Administrative history

The Library of Congress is the nation's oldest federal cultural institution and serves as the research arm of Congress. It is also the largest library in the world, with millions of books, recordings, photographs, maps and manuscripts in its collections.

The Library's mission is to support the Congress in fulfilling its constitutional duties and to further the progress of knowledge and creativity for the benefit of the American people.

Archival history

Immediate source of acquisition or transfer

Photographs of manuscripts held by the Greek and Armenian Patriarchates in Jerusalem, Mount Athos and St. Catherine's in the Sinai Peninsula were acquired from the Library of Congress following documentation projects in 1949-1950 and 1952-1953.

The majority of the photographs of illuminations from the Armenian Patriarchate in Jerusalem along with images from Aleppo, Antilias and Istanbul were taken by Arax Der Nersessian, sister of Armeno-Byzantine art historian, Sirarpie Der Nersessian, during the latter's 1951-1952 sabbatical.

Content and structure area

Scope and content

This collection gathers together photographs of Byzantine and Armenian manuscript illuminations photographed by the Library of Congress, scholars, museums and other photo archives. A significant portion of the collection reflects the research of Armeno-Byzantine art historian, Sirarpie Der Nersessian.

Appraisal, destruction and scheduling

Accruals

System of arrangement

Photographs are arranged by the location of where the manuscript is held: organized first by city, then repository, then by manuscript and folio number.

Conditions of access and use area

Conditions governing access

Access to the collection is unrestricted. It is available for research purposes. Appointment is required for access because researcher space is limited: http://www.doaks.org/icfa-appointment-request-form. For research queries, contact the staff of Image Collections and Fieldwork Archives (icfa@doaks.org).

Conditions governing reproduction

Photographs are for research and study purposes only.

Language of material

Script of material

Language and script notes

Physical characteristics and technical requirements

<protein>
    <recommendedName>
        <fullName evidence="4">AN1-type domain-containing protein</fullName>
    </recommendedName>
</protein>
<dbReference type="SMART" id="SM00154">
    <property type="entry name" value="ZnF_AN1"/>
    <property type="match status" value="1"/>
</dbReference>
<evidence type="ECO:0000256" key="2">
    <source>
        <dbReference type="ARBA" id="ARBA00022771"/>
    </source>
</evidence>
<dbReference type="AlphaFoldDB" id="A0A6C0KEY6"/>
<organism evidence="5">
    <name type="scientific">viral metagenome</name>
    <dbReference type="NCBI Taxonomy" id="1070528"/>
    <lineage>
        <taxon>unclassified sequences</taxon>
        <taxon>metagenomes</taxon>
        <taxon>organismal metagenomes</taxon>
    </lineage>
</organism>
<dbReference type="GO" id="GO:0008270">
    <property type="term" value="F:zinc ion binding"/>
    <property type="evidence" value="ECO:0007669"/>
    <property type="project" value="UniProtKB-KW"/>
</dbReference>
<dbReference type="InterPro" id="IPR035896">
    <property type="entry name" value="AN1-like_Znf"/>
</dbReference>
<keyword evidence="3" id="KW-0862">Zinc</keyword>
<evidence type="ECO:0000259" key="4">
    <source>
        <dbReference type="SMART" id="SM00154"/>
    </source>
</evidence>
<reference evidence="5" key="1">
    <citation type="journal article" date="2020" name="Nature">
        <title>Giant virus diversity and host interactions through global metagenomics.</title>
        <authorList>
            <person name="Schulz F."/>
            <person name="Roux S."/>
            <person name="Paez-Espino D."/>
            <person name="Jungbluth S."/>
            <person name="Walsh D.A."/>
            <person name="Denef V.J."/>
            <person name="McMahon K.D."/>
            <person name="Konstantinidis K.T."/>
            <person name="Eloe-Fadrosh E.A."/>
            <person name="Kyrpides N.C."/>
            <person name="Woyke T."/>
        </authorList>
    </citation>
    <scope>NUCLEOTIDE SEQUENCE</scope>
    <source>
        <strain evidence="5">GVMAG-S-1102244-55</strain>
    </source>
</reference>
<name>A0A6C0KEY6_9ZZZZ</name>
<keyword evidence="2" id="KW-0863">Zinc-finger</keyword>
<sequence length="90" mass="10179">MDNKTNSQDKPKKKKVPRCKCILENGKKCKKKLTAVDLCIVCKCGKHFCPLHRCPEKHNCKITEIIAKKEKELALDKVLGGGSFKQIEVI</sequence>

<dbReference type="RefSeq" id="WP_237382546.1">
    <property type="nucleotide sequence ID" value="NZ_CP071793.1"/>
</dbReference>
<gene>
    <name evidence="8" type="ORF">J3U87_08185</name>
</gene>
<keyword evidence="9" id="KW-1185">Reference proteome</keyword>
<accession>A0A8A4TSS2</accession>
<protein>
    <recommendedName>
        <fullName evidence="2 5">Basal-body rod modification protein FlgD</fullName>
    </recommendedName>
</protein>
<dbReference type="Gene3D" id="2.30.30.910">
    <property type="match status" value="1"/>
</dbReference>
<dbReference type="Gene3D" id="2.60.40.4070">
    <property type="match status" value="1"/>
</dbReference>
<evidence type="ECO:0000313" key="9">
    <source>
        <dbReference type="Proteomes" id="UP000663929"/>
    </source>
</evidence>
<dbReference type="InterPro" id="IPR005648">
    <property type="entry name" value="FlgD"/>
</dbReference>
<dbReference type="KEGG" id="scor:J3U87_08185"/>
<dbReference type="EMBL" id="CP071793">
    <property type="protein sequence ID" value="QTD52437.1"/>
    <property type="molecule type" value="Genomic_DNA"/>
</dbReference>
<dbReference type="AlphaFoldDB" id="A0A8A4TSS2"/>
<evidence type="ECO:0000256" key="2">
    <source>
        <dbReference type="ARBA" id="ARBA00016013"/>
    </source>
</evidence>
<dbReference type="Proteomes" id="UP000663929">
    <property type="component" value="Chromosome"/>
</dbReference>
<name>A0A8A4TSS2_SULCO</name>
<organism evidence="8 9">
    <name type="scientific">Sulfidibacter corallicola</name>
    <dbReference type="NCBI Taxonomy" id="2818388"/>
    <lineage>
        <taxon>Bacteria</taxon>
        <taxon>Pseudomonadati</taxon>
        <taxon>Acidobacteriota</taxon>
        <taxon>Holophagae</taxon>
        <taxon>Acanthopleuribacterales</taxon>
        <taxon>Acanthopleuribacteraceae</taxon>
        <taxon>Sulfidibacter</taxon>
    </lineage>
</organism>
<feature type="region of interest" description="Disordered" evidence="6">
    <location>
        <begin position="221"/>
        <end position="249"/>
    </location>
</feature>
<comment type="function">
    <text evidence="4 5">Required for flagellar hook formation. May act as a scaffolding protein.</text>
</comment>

Allied materials area

Existence and location of originals

Existence and location of copies

Related units of description

At Dumbarton Oaks:

Publication note

Kenneth Willis Clark. Checklist of Manuscripts in the St. Catherine's Monastery, Mount Sinai: Microfilmed for the Library of Congress, 1950. Washington: Library of Congress, 1952.

Kenneth Willis Clark. Checklist of Manuscripts in the Libraries of the Greek and Armenian Patriarchates in Jerusalem: Microfilmed for the Library of Congress, 1949-1950. Washington: Library of Congress, 1953.

Ernest W. Saunders. A Descriptive Checklist of Selected Manuscripts in the Monasteries of Mount Athos: Microfilmed for the Library of Congress and the International Greek New Testament Project, 1952-1953. Washington: Library of Congress, 1957.

Notes area

Description control area

Description identifier

US

Institution identifier

DDO-ICFA

Rules and/or conventions used

Describing Archives: A Content Standard

Status

Draft

Level of detail

Dates of creation revision deletion

This record was created by Anne-Marie Viola on February 4, 2014.

Language(s)

  • English

Script(s)

Sources

ICFA curatorial files: photograph collection accession records

Rights area

Related right

Act

Research

Restriction

Allow

Start date

End date

Rights holder

Rights note(s)

Preferred Citation: Illuminated Manuscript Photographs Study Collection, ca. 1950, PH.BZ.005, Image Collections and Fieldwork Archives, Dumbarton Oaks, Trustees for Harvard University, Washington, D.C.

Basis

Policy

Related right

Act

Publish

Restriction

Disallow

Start date

End date

Rights holder

Rights note(s)

Photographs are for research and study purposes only.

Basis

Copyright

Copyright status

Under copyright

Copyright status date

Copyright jurisdiction

Copyright note

Accession area

Actions